You thought ‘text neck' was bad? Kids these days are growing ‘enlarged external occipital protuberances.'
I used to joke that soon enough humans would evolve to have unusually large thumbs and be generally myopic because of our attachment to smartphones. But my silly sense of humor could have never imagined what is really happening, and happening surprisingly quickly: We are growing horns.
Or at least that's what scientists are suggesting after research on the emergence of “enlarged external occipital protuberances” (EEOP) amongst young people. Could this be true?
As Isaac Stanley-Becker reports for The Washington Post:
New research in biomechanics suggests that young people are developing hornlike spikes at the back of their skulls — bone spurs caused by the forward tilt of the head, which shifts weight from the spine to the muscles at the back of the head, causing bone growth in the connecting tendons and ligaments. The weight transfer that causes the buildup can be compared to the way the skin thickens into a callus as a response to pressure or abrasion.
So far, the odd new bits of anatomy have garnered all kinds of names, including head horns, phone bones, spikes, or weird bumps. All are accurate, says David Shahar, a chiropractor with a PhD in biomechanics and first author of the paper.
“That is up to anyone’s imagination,” Shahar told The Post. “You may say it looks like a bird’s beak, a horn, a hook.”
The new skeletal accessory extends out from the skull, just above the neck. And its appearance has come as a surprise to the pair of scientists who conducted the study at the University of the Sunshine Coast in Queensland, Australia.
In a previous study, the team reported the development of prominent exostosis (which the dictionary defines as a “benign outgrowth of cartilaginous tissue on a bone”) jutting out from the external occipital protuberance (EOP) in 41 percent of young adults. Since this isn't usually seen in young people, they decided to do more research.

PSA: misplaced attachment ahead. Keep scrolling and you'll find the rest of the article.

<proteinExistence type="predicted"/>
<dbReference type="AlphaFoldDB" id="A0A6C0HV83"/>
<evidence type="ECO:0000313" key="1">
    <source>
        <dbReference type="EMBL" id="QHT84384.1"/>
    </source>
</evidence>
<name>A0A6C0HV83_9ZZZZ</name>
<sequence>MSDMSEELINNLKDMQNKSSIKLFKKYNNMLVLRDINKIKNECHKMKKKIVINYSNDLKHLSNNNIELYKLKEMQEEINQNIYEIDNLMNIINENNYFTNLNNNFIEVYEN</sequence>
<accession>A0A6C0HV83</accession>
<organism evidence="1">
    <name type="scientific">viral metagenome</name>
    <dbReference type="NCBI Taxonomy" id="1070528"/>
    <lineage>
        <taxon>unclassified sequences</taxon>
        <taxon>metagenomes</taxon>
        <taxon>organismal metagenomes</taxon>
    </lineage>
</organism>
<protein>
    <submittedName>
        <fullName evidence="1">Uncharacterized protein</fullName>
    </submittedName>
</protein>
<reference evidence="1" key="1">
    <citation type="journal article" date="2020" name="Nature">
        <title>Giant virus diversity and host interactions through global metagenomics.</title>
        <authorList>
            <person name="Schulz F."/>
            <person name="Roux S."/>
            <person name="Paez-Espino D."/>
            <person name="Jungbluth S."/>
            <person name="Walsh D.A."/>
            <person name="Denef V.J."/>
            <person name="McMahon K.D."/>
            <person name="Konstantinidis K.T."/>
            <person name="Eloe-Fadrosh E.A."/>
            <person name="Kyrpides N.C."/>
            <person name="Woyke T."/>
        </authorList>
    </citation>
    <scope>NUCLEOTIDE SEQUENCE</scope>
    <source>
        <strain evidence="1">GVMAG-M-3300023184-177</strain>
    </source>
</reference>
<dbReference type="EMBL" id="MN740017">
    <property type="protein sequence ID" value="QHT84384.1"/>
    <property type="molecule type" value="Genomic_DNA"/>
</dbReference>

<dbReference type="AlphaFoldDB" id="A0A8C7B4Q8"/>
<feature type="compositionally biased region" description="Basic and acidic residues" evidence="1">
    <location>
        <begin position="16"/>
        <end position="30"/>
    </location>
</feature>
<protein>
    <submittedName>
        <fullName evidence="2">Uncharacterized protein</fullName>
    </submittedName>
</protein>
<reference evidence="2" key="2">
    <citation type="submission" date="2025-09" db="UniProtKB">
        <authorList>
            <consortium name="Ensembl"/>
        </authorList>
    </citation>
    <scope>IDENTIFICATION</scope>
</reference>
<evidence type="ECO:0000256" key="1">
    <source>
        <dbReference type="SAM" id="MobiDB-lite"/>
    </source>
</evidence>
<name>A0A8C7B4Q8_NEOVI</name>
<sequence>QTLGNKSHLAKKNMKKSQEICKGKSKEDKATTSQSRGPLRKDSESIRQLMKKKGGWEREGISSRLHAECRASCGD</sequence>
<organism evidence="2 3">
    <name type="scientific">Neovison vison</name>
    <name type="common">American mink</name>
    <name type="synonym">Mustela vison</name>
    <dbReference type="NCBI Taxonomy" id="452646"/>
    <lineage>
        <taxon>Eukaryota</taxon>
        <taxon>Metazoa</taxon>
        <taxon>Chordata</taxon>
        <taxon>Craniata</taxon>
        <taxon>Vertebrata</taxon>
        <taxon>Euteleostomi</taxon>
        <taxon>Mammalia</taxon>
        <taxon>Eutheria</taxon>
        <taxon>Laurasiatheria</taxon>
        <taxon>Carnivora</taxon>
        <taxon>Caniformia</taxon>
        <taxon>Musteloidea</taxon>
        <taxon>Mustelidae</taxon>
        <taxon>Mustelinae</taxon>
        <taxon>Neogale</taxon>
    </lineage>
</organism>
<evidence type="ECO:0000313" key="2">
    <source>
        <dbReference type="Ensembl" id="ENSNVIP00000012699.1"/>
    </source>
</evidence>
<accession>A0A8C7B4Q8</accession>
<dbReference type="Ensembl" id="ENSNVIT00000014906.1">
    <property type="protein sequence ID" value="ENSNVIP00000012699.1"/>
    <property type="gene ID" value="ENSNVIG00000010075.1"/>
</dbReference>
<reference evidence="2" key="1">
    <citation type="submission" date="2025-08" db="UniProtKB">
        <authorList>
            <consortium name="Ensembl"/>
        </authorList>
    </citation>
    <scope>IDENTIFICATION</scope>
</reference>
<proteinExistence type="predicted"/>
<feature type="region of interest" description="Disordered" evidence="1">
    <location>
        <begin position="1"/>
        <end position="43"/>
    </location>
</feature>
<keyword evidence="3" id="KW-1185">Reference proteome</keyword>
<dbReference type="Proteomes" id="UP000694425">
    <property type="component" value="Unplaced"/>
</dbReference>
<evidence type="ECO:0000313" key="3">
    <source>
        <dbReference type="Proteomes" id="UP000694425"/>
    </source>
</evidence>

For the more recent study, they compared the EOPs in 1,200 X-rays of subjects between the ages 18 to 86. They found that a combination of sex, the degree of forward head protraction, and age predicted the presence of enlarged EOPs. Males with increased forward head protraction had more prominent exostosis; and these were for the younger males. Surprisingly, for the older subjects, the size decreased. From the study:
“Our latter findings provide a conundrum, as the frequency and severity of degenerative skeletal features in humans are associated typically with aging. Our findings and the literature provide evidence that mechanical load plays a vital role in the development and maintenance of the enthesis (insertion) and draws a direct link between aberrant loading of the enthesis and related pathologies.”
They conclude that EEOPs may be linked to postures that have developed with the extensive use of hand-held devices like smartphones and tablets. “Our findings raise a concern about the future musculoskeletal health of the young adult population and reinforce the need for prevention intervention through posture improvement education,” the authors write.
The horn itself may not be much of a problem, says co-author Mark Sayers. (Because, who doesn't like horns?) However, the formation is a “portent of something nasty going on elsewhere, a sign that the head and neck are not in the proper configuration,” he told The Post.
That we are contorting ourselves in service to our gadget obsessions – to the point that we are growing horn-beak-hook things in the back of our heads – just doesn't seem like something that ends well. As the authors conclude in their paper:
“An important question is what the future holds for the young adult populations in our study, when development of a degenerative process is evident in such an early stage of their lives?”
And for another take on this – as in, is this really possible? – see what our sister site MNN has to say: Will children really grow horns from too much phone use? (Though I'm sticking with horns!)
You thought ‘text neck' was bad? Kids these days are growing ‘enlarged external occipital protuberances,' according to researchers.